McMeekin, who, as a nurse at UCHealth Medical Center of the Rockies, understood the potential for a bad outcome, struggled with learning the fate of her second delivery.
“Most nights leading up to the scheduled surgery I couldn’t sleep,” she said. “I have a 9-year-old son, and this is my first child with my husband. The thought of leaving them — those thoughts lingered.”
The option: hysterectomy
A cesarean hysterectomy is the only treatment path for accreta, according to Guntupalli. Although mortality rates are low, especially when accreta is diagnosed early, it is a very serious diagnosis, he said.
Guntupalli heads PART — Placenta Accreta Response Team — at UCH. It’s a team of highly trained gynecologic oncology physicians, maternal-fetal medicine practitioners, neonatologists and obstetric anesthesiologists who work together with other subspecialists from urology, interventional radiology and vascular surgery, as well as a support team of nurses and technicians in the blood bank, in an effort to reduce mortality and morbidity associated with this pregnancy complication.
Having an adequate supply of blood on hand in the case of an accreta delivery is vital for the health of the mother, said Dr. Saketh Guntupalli, an OB-Gyn with UCHealth University of Colorado Hospital in Aurora.
The UCHealth Garth Englund Blood Donation Center supplies blood not only for accreta patients but for all patients at UCHealth’s Poudre Valley Hospital, Medical Center of the Rockies and Estes Park Medical Center.
But in the summer, demand for blood increases while donations decrease because people are busy with vacation and travel. That makes the need to donate in the summertime even more important. Find a local drive near you this summer, host your own drive, or drop into one of the center’s locations in Fort Collins or Loveland to give the gift of life.
“The mortality rate is low — even in the worst situations we can save a woman’s life,” Guntupalli said. “But accreta is certainly the most high-risk thing that can happen to a woman in pregnancy, and morbidity is upward of 5 to 10 percent because of blood loss, transfusion issues, the high risk of infections, lung injury … It’s a very serious diagnosis and a rare disease process that needs specific expertise to make sure the mom can have a good quality of life afterward.”
Trostel and her husband were celebrating five years of marriage and two healthy daughters when she became pregnant with her third child.
Just a few days short of 40 weeks into her healthy pregnancy, she went into labor and arrived at UCHealth Medical Center of the Rockies. Trostel had had a C-section with her first child, but had a successful vaginal birth after cesarean, or VBAC, with her second, and her third also would be a VBAC.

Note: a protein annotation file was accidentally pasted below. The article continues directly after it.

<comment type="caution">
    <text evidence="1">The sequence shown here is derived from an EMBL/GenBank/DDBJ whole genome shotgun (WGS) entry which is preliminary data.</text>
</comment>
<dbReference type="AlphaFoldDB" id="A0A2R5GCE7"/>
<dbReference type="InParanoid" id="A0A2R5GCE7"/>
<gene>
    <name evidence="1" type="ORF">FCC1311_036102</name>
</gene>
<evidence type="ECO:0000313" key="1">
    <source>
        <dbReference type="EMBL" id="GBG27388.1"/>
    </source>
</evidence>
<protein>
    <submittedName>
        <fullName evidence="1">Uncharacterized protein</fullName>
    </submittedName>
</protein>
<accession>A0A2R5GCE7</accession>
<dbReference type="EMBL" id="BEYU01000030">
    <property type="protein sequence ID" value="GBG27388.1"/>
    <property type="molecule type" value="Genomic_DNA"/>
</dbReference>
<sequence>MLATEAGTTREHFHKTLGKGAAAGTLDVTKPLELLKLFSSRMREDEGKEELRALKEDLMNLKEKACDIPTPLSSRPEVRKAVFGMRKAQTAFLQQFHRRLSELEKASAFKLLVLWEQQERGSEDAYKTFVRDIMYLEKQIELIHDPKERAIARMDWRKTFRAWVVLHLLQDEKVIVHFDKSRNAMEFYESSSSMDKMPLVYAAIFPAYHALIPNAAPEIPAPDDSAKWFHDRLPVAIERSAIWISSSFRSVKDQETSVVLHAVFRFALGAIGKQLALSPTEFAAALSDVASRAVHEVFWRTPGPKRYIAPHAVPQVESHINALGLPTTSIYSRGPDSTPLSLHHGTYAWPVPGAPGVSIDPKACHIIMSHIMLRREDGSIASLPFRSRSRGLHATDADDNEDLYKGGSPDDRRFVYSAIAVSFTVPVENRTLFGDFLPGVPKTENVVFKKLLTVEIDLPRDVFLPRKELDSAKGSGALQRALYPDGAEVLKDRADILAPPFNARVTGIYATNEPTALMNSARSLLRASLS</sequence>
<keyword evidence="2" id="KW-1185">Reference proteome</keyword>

After an all-natural, no-drugs delivery, her baby girl was placed on her chest for some bonding time while her body was left to finish delivering the placenta. But after an hour had passed with doctors working to deliver the placenta —and more pain than Trostel had ever experienced with childbirth — she was told that they’d need to perform a D&C. She remembers nothing else until she woke up in the ICU seven hours later in a panic and unable to speak because of the tubes down her throat.
She wrote down her question on paper for her husband: Did I have a hysterectomy?
“He said, ‘yes,’ and I just started bawling,” Trostel said.
During the D&C, Trostel had started hemorrhaging.
“They tried several ways to stop the bleeding and nothing was working,” she said. “In order to save my life, they had to get the uterus out.”
Trostel required 11 units of blood. The average human body contains about 11 units of blood.
A random connection; lasting support
When Trostel started hemorrhaging, a “mass transfusion” page came through the department McMeekin works in at MCR, and she saw her coworkers hustling to the call.
“I remember the anesthesiologist dropping everything and running to the labor and delivery unit. I had heard there was a new mom bleeding and my heart sunk,” she said. “Accreta takes the lives of new moms all too frequently. Prior to my own delivery, I lost many nights of sleep because I was up worrying, crying, afraid that my husband and my boys would lose me. So, when I heard a mom was bleeding, I immediately sat down in my chair and prayed for her. I knew in my heart it was accreta.”
A few months later, McMeekin connected with Trostel on the Facebook support page and later met the mother she had prayed for. As with Heim, McMeekin was grateful to be able to discuss her accreta experience with a fellow survivor.
A Colorado-specific Accreta group called “Colorado Accreta Survivors” has been created on Facebook, according to Kate McMeekin. And survivors from all over Colorado joined these three mothers in support during the blood drive. As a group, they hope to have a blood drive in each of the hospital where a member has delivered, continue to bring about awareness, and be there to support other women as they go through the process. Another blood drive is scheduled Sept. 20, 2019.
“Support is very important as this is a very major surgery and women can feel a sense of loss after,” Guntupalli said. “Many times right after, the mom is happy to be alive and there for her new baby, but as time passes, the realization that she will no longer be able to have more children sets in.”
Trostel describes this feeling.
“Those first few months were horrible … mentally, emotionally and physically hard. I don’t know how to explain it to people who haven’t experienced it,” she said.
For Heim, it was about a year after her daughter’s birth that the realization hit her.
“It was then that it hit me how serious it all was,” she said. “Then I met Kate, and we bonded over it. When we realized there were three of us here in northern Colorado, we wanted to do something for other mothers. We wanted to give back the blood that we all had needed.”